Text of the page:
My new patient J. came into my office with her mother last week to discuss her awful periods. She's 13, and has been to the emergency room several times (and missed over a week of school this year) because of heavy bleeding and disabling pain. I was excited about offering J. the birth control pill--I don't often have the chance to greatly improve someone's life with a simple prescription. But her mother resisted, because when she was young, "only bad girls went on the Pill that young." Forty-five minutes of conversation later, J.'s mother promised to think about it.

This encounter was a reminder that the birth control pill has a bad name. Sure, it's contraceptive power is fantastic (97 percent effective when used perfectly). But it's so much more than that:

  • The anti-anemia pill. You'll bleed less heavily and for fewer days each month.
  • The anti-cramp pill. You'll need less ibuprofen...and maybe none at all.
  • The pro-clear-skin pill. Dermatologists recommend the pill to help control acne.
  • The anti-hair-in-the-wrong-places pill. Meaning less hair growth on your face. 
  • The cyst-reduction pill. You'll reduce the chances of benign ovarian and breast cysts.
  • The cancer prevention pill. Reduce your risk of endometrial and ovarian cancer by 50-80 percent.
  • The mood stabilizer pill. The pill can work wonders in some women with premenstrual dysphoric disorder (PMDD).
  • The bone strengthening pill. Studies indicate that use of the pill can help ward off osteoporosis.
  • The pro-fertility pill. The pill provides some protection against pelvic inflammatory disease (PID), a major cause of infertility.

Do any of you take the "birth control" pill for non-birth-control reasons?



8 Comments

Bee said:

When I was in high school, I had horribly irregular, heavy, painful periods, in addition to really bad acne. My mom knew what the pill could do for me, but my dad didn't want me on it for reasons similar to the ones that made the mother in your story hesitant. It took a while, but eventually my dad either caved, or my mom just didn't tell him, and I started taking the pill. My periods got better, my skin cleared up entirely, and as a nice bonus I went up two cup-sizes :) I also didn't just go out and start having sex... the contraceptive part of the pill simply made me feel more confident and safe when I did eventually decide that I was ready to have sex (with condoms, of course!).

VerseFameBeauty said:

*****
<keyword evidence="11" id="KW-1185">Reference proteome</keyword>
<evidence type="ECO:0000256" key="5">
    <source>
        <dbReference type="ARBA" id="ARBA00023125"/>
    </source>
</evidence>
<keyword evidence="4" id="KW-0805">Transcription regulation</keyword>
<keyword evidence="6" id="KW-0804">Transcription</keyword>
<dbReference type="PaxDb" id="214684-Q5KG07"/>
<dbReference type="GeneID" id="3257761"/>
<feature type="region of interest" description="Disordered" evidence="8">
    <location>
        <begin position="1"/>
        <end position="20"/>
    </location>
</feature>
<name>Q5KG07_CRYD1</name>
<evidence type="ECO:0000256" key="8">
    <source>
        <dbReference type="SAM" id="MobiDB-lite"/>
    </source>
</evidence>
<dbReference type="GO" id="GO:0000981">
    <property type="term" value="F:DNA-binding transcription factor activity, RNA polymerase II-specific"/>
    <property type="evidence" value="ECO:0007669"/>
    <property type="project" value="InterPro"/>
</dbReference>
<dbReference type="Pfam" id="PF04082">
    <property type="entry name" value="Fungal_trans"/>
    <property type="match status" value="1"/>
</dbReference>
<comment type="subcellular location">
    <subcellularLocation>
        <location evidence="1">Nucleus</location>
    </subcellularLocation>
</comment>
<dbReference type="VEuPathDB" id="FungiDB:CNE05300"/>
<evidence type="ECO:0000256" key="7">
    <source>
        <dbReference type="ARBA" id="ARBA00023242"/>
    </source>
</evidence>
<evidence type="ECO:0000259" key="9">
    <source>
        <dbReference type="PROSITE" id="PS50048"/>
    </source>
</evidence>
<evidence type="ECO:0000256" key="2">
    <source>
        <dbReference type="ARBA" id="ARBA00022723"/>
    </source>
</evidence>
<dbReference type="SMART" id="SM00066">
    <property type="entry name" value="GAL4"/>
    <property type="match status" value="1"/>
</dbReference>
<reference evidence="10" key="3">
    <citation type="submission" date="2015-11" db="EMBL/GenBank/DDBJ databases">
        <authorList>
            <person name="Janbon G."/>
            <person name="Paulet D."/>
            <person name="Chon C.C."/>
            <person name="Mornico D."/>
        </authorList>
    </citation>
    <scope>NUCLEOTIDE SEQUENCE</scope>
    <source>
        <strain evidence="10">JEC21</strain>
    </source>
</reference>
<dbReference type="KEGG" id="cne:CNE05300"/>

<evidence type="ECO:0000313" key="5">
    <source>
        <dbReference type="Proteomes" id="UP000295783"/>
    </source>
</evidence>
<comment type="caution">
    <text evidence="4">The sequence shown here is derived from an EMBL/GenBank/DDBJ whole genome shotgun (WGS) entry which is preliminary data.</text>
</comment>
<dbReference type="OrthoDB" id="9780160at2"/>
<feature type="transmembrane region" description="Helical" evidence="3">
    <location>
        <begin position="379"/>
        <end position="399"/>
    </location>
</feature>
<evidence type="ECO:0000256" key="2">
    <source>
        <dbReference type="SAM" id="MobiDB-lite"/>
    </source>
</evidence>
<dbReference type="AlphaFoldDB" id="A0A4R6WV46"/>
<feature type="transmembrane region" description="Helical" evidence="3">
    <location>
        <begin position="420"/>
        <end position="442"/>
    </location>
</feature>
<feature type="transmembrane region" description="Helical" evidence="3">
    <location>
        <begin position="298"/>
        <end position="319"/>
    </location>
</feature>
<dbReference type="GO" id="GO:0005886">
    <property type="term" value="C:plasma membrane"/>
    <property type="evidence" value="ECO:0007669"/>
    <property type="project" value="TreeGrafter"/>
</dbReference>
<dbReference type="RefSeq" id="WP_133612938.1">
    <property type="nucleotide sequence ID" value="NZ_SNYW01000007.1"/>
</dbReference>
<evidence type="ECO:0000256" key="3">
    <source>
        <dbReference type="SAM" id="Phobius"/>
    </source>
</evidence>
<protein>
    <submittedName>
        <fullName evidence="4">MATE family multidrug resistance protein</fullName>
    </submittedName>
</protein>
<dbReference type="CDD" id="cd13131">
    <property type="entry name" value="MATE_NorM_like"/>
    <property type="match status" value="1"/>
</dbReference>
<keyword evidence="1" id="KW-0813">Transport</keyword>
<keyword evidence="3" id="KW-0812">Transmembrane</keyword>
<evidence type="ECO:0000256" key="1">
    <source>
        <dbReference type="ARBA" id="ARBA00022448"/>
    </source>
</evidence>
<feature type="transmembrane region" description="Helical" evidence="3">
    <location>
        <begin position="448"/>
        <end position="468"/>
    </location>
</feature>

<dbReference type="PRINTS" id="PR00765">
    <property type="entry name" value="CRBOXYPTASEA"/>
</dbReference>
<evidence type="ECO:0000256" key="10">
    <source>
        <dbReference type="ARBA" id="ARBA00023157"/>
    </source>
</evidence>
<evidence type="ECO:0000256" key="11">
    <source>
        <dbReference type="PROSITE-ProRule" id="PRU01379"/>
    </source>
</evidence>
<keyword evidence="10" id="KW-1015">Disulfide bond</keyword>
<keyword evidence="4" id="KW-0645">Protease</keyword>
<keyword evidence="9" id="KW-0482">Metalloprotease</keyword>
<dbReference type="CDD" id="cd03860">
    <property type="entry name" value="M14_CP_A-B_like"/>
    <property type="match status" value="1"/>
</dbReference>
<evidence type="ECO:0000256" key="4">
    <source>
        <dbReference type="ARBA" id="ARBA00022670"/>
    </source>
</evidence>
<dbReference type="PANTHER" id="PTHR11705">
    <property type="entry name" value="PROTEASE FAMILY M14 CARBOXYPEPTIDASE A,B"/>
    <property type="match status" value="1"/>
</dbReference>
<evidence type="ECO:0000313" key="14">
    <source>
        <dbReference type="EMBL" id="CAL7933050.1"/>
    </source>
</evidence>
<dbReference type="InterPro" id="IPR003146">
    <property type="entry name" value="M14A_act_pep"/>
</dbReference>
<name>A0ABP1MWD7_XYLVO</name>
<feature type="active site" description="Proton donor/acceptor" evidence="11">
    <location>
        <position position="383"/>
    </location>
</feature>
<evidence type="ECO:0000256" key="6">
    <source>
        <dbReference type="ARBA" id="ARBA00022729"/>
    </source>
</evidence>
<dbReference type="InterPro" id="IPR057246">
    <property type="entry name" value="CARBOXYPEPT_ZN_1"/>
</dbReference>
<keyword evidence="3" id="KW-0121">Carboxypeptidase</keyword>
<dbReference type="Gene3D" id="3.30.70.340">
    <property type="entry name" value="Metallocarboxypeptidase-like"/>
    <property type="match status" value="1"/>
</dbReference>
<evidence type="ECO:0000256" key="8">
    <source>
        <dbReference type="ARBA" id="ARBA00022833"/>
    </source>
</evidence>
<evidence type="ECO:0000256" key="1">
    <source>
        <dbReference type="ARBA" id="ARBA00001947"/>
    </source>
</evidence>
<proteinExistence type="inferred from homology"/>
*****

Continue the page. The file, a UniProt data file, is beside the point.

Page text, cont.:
I had the same issue when I was younger, and my mom said it was "totally inappropriate" for a girl my age (12-17) to go on the Pill (until I moved out to go to college at 17 and got on it on my own dime). I had debilitating cramps and long (sometimes more than two weeks), heavy periods until I finally went on the Pill!

Kate said:

Do other hormonal methods of birth control, like NuvaRing, have these same benefits?

Tiffany said:

I take a progesterone-only birth control pill that has virtually eliminated the migraines I suffered from for years. I've decided that even if my relationship ends and I no longer need it for birth control, I will continue taking it for this happy side effect alone.

Jamie said:

I do!

I'm a male to female transsexual and for the first two-and-change years of my transition I took Diane 35 as my primary form of HRT.

I currently take an injectable estrogen, but when my supply runs out, I will likely go back to oral; I bruise too easily, and having the injection sites take months, sometimes, to heal just isn't working for me.

I

Dr. Kate said:

Kate, we think that the ring and the patch have the same benefits, because they work the same way...long term studies in progress will tell for sure.

Beth said:

I was on the pill for three years before I was sexually active. I started my period on the later end and when I did it was very similar to what you're describing with your patient. When it got to the point where my mom was giving me warm brandy to try to ease the cramping pains we both realized it was stupid and I went on the pill.

Now I'm on Depo and I've been on some form of BC ever since, there is really no need to spend three days a month in the fetal position if you don't need to.

Yasmine said:

I recently asked my mom to go to the Gynecologist to get checked up,and after an hour of talking about sex and things of that sort she asked me about the pill and if I wanted. I said yes because just like the last post,I have horrible cramps and Midol does nothing for me,bad acne during my period and I just wanted to feel safer when I did want to have sex. To make the story short,my mom found out about it and took it all away and told me I was crazy. At 14,yes it may sound a little too soon for thinking about sex but that's not the deal at all. So one of my friends started giving me packs of her pills that I did some research on and it said something weight gain. I'm not sure if it's for everyone or just a side effect on certain people. How much weight can usually be gained and what are the chances of that happening?

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Em & Lo, more formally known as Emma Taylor and Lorelei Sharkey, are the self-proclaimed Emily Posts of the modern bedroom.

Dr. Kate is an OB/GYN at one of the largest teaching hospitals in New York City.

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